June 5, 2012

Government Intervention Will Not Solve Our Obesity Problem

Michael L. Marlow

Professor of Economics at California Polytechnic State University, San Luis Obispo

Sherzod Abdukadirov

Former Research Fellow
Summary

It is clear the United States is facing a rising obesity problem. But the challenge remains: We have yet to determine a successful way to tackle it. According to the National Center for Health Statistics, the prevalence of obesity among adults more than doubled from 13.4 percent in 1960 to 34.3 percent in 2008. A new report released this month by the American Journal of Preventive Medicine predicts that by 2030, 42 percent of Americans will be obese and 11 percent will be severely obese, or 100 pounds overweight.

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This excerpt was originally published in U.S. News and World Report. Read the full text here.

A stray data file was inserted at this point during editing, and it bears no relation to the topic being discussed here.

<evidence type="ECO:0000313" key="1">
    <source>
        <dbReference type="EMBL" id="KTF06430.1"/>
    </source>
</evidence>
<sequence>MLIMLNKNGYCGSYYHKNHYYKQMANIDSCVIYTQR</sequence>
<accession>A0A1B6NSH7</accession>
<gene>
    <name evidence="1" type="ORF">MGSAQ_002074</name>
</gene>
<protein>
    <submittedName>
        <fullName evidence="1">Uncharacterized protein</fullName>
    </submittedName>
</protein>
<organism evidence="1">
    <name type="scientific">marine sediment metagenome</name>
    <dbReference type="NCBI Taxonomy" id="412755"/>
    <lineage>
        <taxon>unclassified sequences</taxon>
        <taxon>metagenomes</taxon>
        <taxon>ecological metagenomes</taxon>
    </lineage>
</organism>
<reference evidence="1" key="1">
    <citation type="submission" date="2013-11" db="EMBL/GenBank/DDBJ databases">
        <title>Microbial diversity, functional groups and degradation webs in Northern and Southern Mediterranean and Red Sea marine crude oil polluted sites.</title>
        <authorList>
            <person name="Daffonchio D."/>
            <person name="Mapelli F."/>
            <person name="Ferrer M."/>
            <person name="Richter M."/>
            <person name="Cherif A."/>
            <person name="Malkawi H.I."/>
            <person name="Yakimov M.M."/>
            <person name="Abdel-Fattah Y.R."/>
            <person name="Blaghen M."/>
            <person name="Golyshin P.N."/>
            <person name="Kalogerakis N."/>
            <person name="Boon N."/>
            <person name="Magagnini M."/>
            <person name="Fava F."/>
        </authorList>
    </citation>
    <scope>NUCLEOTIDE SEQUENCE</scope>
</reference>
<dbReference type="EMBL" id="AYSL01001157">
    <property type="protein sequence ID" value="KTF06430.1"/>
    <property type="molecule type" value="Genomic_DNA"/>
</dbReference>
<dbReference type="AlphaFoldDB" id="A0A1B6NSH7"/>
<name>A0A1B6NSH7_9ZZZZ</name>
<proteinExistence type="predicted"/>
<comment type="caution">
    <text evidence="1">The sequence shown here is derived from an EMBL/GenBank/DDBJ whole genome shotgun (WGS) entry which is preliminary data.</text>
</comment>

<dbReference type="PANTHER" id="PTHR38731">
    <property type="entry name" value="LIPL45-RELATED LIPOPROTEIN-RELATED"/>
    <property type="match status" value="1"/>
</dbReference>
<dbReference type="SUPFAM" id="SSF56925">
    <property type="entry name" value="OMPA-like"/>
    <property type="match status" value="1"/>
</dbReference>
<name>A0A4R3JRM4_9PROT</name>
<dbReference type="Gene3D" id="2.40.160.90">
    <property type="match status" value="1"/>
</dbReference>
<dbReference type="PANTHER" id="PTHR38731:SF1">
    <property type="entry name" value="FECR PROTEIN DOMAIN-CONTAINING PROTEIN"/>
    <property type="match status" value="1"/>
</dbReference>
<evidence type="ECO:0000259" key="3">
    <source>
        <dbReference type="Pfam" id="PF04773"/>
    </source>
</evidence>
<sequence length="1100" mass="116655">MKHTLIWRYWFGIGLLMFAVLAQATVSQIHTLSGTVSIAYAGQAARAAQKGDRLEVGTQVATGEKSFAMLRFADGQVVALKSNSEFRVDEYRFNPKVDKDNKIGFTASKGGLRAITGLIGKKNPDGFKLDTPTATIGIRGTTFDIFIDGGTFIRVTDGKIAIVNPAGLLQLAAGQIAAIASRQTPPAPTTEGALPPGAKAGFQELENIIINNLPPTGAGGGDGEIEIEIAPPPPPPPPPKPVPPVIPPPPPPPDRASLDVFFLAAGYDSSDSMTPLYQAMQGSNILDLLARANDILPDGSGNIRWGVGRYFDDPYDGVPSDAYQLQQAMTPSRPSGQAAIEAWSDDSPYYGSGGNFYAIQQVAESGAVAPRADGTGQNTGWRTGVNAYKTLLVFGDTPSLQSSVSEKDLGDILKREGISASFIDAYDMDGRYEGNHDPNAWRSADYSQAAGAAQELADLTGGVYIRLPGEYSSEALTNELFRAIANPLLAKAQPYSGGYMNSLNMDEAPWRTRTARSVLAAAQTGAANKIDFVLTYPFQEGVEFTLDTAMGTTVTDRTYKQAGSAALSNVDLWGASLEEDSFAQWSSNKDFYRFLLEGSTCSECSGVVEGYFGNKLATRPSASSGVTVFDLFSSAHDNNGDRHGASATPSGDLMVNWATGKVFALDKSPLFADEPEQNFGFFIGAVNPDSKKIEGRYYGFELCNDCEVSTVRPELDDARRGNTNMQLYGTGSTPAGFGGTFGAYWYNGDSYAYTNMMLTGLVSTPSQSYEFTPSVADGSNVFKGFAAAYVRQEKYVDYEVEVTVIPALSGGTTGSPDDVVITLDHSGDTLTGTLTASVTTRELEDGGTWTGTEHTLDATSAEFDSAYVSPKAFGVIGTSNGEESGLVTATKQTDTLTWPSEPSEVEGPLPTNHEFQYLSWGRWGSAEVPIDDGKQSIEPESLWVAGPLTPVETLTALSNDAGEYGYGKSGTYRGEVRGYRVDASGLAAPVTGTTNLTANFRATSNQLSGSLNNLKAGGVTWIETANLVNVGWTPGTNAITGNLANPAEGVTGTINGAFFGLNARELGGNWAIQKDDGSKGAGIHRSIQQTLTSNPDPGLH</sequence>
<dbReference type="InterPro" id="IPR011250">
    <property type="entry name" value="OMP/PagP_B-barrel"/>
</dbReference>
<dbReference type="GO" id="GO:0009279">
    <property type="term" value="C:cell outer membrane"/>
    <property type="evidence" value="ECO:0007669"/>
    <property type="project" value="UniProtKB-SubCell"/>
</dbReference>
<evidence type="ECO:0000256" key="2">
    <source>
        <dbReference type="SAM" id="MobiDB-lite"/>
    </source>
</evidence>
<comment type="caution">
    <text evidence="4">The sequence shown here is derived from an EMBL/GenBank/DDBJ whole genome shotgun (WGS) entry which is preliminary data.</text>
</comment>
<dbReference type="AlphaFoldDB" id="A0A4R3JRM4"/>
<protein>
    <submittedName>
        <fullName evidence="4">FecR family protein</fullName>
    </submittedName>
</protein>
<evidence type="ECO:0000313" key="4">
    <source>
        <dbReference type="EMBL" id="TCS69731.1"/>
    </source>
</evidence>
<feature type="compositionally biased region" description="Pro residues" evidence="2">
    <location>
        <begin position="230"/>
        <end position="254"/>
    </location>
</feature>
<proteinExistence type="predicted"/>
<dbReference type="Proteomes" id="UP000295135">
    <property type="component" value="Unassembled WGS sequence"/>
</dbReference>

It is clear the United States is facing a rising obesity problem. But the challenge remains: We have yet to determine a successful way to tackle it. According to the National Center for Health Statistics, the prevalence of obesity among adults more than doubled from 13.4 percent in 1960 to 34.3 percent in 2008. A new report released this month by the American Journal of Preventive Medicine predicts that by 2030, 42 percent of Americans will be obese and 11 percent will be severely obese, or 100 pounds overweight.

Despite the myriad of studies showing American obesity is increasing, research does not clearly support that government can solve this complex problem. And yet, government solutions that provide information the public already knows—weight gain occurs when we eat too much and exercise too little—have been the focus to eliminate this epidemic.

Not only is this method not solving the problem, we may actually be increasing the social stigma associated with weight gain. Rather than pursuing a one-size-fits-all solution, we need to push back against government intervention, and allow people to find the solution that best meets their needs.

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